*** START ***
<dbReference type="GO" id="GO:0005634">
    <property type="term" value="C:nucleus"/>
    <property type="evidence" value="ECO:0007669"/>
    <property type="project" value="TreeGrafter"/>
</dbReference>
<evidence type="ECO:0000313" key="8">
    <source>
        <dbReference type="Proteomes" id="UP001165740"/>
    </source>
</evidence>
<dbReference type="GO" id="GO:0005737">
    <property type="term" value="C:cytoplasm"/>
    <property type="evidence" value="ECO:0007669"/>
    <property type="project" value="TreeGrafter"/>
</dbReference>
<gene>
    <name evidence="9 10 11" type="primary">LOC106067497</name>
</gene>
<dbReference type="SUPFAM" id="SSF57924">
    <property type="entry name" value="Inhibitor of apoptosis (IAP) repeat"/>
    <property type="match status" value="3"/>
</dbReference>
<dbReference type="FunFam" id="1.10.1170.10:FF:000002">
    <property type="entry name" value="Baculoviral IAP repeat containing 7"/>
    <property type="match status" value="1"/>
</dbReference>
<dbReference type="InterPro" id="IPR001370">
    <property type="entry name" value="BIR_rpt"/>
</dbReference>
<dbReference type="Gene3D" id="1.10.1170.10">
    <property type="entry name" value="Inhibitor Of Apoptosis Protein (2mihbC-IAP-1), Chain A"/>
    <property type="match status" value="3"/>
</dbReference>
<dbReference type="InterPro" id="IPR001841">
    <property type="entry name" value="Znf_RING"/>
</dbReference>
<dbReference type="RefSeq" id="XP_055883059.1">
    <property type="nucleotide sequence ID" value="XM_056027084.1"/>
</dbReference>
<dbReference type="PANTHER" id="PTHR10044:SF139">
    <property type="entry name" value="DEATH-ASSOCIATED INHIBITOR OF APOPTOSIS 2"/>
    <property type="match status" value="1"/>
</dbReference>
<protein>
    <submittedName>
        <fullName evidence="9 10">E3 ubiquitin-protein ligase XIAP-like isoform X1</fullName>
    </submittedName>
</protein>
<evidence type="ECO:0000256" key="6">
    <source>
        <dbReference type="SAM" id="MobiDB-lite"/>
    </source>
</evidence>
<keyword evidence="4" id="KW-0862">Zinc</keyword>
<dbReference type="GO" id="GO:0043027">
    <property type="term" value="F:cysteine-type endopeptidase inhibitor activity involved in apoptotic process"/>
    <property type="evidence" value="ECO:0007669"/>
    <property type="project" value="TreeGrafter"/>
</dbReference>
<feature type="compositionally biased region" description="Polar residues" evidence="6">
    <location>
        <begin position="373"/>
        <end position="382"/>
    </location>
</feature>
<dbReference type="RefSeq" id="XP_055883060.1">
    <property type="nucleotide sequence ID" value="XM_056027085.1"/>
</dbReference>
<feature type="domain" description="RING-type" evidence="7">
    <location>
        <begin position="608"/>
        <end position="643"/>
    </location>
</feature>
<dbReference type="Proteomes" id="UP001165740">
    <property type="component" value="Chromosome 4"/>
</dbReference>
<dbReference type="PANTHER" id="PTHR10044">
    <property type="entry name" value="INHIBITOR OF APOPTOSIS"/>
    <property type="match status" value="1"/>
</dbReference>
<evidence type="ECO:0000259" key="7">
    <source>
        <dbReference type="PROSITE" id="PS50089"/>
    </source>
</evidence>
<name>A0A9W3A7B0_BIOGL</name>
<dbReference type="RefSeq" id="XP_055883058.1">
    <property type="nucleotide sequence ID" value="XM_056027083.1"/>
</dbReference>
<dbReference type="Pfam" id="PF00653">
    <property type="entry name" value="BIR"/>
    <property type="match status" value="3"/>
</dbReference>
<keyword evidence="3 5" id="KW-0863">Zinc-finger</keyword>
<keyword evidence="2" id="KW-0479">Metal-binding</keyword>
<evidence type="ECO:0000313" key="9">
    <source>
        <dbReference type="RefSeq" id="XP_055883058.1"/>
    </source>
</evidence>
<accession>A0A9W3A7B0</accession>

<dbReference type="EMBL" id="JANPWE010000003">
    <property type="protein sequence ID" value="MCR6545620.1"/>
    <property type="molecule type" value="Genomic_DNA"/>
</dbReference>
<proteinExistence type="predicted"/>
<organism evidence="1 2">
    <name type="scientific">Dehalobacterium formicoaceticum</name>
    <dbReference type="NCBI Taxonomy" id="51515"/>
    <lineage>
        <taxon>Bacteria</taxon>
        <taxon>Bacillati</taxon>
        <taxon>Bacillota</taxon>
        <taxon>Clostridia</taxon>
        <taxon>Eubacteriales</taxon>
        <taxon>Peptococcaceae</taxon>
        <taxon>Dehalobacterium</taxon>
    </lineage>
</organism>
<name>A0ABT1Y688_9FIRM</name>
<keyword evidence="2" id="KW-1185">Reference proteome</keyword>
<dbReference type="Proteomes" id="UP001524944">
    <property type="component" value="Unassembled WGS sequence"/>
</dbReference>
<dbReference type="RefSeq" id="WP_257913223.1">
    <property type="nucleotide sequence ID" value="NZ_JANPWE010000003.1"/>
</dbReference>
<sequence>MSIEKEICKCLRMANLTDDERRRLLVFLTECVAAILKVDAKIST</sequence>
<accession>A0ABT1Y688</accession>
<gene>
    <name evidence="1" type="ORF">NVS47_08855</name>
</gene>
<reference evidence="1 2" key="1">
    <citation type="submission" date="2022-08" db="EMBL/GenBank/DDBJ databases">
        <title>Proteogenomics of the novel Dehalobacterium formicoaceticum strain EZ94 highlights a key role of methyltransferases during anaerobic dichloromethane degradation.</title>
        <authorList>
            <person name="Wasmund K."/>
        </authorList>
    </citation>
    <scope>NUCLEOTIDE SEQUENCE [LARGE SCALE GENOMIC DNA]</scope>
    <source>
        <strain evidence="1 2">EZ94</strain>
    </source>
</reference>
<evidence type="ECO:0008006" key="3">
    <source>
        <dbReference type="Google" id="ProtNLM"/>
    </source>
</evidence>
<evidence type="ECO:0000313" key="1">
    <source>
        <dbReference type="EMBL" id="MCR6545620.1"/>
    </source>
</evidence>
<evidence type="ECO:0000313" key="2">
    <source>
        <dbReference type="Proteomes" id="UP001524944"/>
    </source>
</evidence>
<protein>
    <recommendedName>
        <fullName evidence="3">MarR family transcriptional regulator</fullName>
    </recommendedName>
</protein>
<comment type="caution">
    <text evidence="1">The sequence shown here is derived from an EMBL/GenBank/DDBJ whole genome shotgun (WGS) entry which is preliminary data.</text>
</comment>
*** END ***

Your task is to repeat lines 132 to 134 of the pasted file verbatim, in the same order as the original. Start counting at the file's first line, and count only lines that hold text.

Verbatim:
    <name evidence="1" type="ORF">NVS47_08855</name>
</gene>
<reference evidence="1 2" key="1">